4 Ways to Achieve a Perfect Finish for Your FDM Parts
When producing your FDM part, often the finished look matters just as much as the functionality. FDM parts are ideal for functional prototypes, low-volume end use parts and concept models.
However, when printing your FDM parts, it’s important to know not only how the FDM production process works, but also how to achieve aesthetically-pleasing results in the post-processing stage. In today’s tutorial we’ll explore a few practical tips on how you can effectively finish your FDM parts — as well as key things to watch out for.
1. Remove any support structures
The first stage in the finishing process for FDM prints is to remove all support structures, which are required to secure the geometry of a part. There are typically two ways of removing the supports for FDM prints: manually or using a solvent bath.
Removing the support structures manually is faster than a solvent bath, requiring only a pair of pliers to break the supports off from the print. However, this process can leave touchpoint marks that may need to be subsequently sanded.
Alternatively, the supports can be dissolved in water or a suitable chemical, although this process may take up to several hours. It also requires support materials such as Polyvinyl Alcohol (PVA) and High-Impact Polystyrene (HIPS) specially designed for this purpose. However, the advantage of a solvent bath is that it’s completely hands-free and does not leave any blemishes or marks on the surface of the print. Thanks to this, there is no need for sanding or polishing to remove support marks.
Things to keep in mind:
- If choosing to manually remove your part’s support structures, it is important to take this into consideration in the design stage so that the supports can be removed cleanly.
- If opting for the dissolving method, you will need a multi-head printer as the support material is added via a separate extruder.
- Unlike water dissolvable PVA, HIPS dissolves in limonene. Depending on your print volumes, limonene could potentially become a significant ongoing expense – so it’s important to take this additional expense into consideration.
2. Smoothing your print
Whether the support structures were dissolved or removed by hand, the surface will still require some degree of smoothing to remove support marks and layer lines. Depending on the purpose of your part, the level of detail and production volumes, there are a range of finishing options to smooth your FDM parts:
This is a common post-processing option for removing visible blemishes. Make sure to choose the suitable grade of sandpaper — generally, you’d want to start with a coarser sandpaper and gradually move to a finer one. However, parts printed in fine layers may be sanded with a finer paper straightaway.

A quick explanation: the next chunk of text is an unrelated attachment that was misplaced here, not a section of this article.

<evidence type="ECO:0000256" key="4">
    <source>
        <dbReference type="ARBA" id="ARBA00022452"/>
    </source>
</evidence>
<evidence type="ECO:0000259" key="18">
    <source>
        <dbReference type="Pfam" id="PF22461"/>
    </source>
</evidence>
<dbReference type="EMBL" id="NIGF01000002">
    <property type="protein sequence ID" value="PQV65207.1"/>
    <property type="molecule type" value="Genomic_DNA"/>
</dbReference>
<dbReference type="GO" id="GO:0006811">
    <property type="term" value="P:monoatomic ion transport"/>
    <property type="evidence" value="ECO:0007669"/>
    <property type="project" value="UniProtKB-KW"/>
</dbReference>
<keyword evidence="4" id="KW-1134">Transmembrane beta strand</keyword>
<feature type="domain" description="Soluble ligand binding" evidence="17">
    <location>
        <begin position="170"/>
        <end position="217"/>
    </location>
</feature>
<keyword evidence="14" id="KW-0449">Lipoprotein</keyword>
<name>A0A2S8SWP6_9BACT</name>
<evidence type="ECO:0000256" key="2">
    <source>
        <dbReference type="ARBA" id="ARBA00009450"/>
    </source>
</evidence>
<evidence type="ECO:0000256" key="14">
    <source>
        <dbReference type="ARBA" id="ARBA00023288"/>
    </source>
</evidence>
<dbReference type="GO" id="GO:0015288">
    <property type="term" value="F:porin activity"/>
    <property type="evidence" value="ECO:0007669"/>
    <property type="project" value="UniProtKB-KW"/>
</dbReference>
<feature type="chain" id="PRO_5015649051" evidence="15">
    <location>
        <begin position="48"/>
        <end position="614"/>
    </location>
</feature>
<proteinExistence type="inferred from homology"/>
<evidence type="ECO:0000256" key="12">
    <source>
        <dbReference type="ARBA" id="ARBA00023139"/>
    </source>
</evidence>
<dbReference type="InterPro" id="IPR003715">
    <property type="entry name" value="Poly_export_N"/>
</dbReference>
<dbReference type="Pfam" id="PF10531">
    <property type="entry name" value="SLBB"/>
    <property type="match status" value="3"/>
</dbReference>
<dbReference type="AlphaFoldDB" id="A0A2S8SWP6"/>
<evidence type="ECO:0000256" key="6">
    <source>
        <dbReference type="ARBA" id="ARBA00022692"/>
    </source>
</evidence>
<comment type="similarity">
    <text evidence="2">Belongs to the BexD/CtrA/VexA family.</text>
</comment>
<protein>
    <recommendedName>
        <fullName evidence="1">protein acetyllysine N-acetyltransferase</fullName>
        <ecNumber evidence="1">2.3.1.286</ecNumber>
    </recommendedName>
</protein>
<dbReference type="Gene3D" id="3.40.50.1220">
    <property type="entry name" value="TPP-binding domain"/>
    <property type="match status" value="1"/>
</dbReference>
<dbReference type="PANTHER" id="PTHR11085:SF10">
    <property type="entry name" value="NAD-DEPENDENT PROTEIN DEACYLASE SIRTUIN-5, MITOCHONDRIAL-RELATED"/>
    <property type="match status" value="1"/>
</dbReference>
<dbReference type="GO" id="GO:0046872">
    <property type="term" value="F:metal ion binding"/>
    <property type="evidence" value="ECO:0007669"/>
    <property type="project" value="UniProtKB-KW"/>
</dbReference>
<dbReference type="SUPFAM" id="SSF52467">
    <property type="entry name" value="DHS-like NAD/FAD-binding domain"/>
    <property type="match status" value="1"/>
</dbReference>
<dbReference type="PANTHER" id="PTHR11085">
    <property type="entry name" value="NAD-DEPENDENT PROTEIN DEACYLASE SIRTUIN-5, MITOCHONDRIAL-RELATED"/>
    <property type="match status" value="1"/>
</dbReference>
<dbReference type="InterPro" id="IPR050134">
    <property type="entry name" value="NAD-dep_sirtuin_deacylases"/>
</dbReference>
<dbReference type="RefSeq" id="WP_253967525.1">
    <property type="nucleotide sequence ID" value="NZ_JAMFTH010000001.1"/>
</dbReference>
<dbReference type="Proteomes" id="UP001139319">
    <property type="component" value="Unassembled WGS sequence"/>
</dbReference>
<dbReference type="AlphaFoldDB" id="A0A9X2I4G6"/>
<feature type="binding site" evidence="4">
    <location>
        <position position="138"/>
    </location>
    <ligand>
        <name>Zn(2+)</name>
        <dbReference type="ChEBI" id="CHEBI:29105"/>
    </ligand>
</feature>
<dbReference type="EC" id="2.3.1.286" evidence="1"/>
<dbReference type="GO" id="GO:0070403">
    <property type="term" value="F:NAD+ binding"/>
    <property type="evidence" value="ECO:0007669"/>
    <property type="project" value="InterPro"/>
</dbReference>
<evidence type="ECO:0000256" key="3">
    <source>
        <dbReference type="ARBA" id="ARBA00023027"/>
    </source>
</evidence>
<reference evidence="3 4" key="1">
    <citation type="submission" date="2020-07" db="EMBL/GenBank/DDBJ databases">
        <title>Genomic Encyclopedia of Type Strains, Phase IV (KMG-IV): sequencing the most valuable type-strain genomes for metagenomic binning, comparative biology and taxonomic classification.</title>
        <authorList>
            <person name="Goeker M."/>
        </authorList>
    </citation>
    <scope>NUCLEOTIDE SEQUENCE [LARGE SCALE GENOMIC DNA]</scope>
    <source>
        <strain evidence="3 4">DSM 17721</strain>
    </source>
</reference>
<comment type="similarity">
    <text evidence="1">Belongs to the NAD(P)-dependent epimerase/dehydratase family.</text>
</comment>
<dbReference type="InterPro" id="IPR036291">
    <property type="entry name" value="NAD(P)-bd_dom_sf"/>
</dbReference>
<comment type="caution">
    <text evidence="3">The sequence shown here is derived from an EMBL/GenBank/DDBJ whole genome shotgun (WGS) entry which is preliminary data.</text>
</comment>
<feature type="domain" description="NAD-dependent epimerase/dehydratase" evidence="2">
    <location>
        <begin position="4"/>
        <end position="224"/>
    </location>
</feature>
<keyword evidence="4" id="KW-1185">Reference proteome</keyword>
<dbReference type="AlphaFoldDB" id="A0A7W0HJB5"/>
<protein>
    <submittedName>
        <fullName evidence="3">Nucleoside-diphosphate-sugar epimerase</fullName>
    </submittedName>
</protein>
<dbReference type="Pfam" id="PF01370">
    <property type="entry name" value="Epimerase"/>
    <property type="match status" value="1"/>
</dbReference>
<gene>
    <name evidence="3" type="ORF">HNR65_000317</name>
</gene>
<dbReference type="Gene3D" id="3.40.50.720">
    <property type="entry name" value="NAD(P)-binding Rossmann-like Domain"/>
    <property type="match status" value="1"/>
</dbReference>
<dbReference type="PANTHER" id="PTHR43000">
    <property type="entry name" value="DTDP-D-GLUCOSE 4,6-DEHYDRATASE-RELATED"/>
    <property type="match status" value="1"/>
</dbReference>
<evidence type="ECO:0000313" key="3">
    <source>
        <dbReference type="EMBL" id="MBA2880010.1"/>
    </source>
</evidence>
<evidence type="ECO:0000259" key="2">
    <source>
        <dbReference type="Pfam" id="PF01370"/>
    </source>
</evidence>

Tips when sanding:
- Always use a light touch and circular motion when sanding to achieve the best surface finish.
- Keep in mind that harsh sanding can affect the dimensional accuracy of your part and damage small details.
- Consider using wet sanding, as this prevents dust build-up; otherwise don’t forget to wear protective clothing.
If you are going to plate your part with metal, vapour smoothing is a good choice for preparing the surface beforehand. However, while it’s faster than sanding, vapour smoothing doesn’t smooth layer lines and gaps. Also note that this technique only works with ABS-based FDM thermoplastic.
If you require the surface of your part to be matte and smooth in a short time frame, bead blasting is a perfect alternative to sanding. Furthermore, with bead blasting it is easier to reach small features and internal channels than with sanding.
Tumbling is a good finishing option for more durable FDM materials. The advantage of this process is that you can finish multiple parts at the same time. Although tumbling can affect dimensional accuracy, this can be prevented by designing parts with thicker outer walls.
3. Filling the gaps
After dissolving the support material, small holes can often appear on the surface of a part. This is caused by the support material leaking into the part during the printing process.
Autobody filler will be the ideal solution for filling these gaps and holes. Once the filler has dried, you will need to sand your part once more to achieve a uniform finish and prepare the part for painting. Alternatively, for parts printed with ABS, you can create a filler of the same colour and surface quality as the rest of the part by mixing acetone with the filament you printed with.
4. Painting your part
Once the above steps are completed, it’s finally time to give your print some bright finishing touches. With FDM parts, there are two options available.
The first option is to paint your part by hand. Before starting, ensure that your part has been cleaned of dust and dirt and that layer lines and surface imperfections have been removed through sanding. A prudent choice for painting FDM parts will be an airbrush as this will ensure a uniform paint deposition. Paint your part in several thin coats, letting each one dry for around 30 minutes before the next coating. Once the last coat of paint has fully dried, a rule-of-thumb is to apply a layer of epoxy to make your part look bright.
On the other hand, you may want to explore the possibility of printing your FDM prints in full colour – although this will require a specialist printer or outsourcing to a specialist.